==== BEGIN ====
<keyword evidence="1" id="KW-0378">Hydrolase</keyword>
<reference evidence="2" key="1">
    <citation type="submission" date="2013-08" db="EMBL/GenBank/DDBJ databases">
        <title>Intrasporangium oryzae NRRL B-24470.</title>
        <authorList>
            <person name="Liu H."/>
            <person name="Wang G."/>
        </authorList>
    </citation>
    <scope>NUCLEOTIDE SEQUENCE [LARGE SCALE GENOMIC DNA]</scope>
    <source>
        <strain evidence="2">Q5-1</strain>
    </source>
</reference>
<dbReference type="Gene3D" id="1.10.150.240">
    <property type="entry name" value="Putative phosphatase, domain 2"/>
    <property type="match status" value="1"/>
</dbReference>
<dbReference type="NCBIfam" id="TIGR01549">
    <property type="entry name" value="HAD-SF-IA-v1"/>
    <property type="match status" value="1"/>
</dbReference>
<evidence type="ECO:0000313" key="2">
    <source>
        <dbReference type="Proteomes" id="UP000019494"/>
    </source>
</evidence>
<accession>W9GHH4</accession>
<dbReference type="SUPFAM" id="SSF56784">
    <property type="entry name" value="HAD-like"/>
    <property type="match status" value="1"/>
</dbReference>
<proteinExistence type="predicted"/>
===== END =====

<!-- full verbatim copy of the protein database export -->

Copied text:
<keyword evidence="1" id="KW-0378">Hydrolase</keyword>
<reference evidence="2" key="1">
    <citation type="submission" date="2013-08" db="EMBL/GenBank/DDBJ databases">
        <title>Intrasporangium oryzae NRRL B-24470.</title>
        <authorList>
            <person name="Liu H."/>
            <person name="Wang G."/>
        </authorList>
    </citation>
    <scope>NUCLEOTIDE SEQUENCE [LARGE SCALE GENOMIC DNA]</scope>
    <source>
        <strain evidence="2">Q5-1</strain>
    </source>
</reference>
<dbReference type="Gene3D" id="1.10.150.240">
    <property type="entry name" value="Putative phosphatase, domain 2"/>
    <property type="match status" value="1"/>
</dbReference>
<dbReference type="NCBIfam" id="TIGR01549">
    <property type="entry name" value="HAD-SF-IA-v1"/>
    <property type="match status" value="1"/>
</dbReference>
<evidence type="ECO:0000313" key="2">
    <source>
        <dbReference type="Proteomes" id="UP000019494"/>
    </source>
</evidence>
<accession>W9GHH4</accession>
<dbReference type="SUPFAM" id="SSF56784">
    <property type="entry name" value="HAD-like"/>
    <property type="match status" value="1"/>
</dbReference>
<proteinExistence type="predicted"/>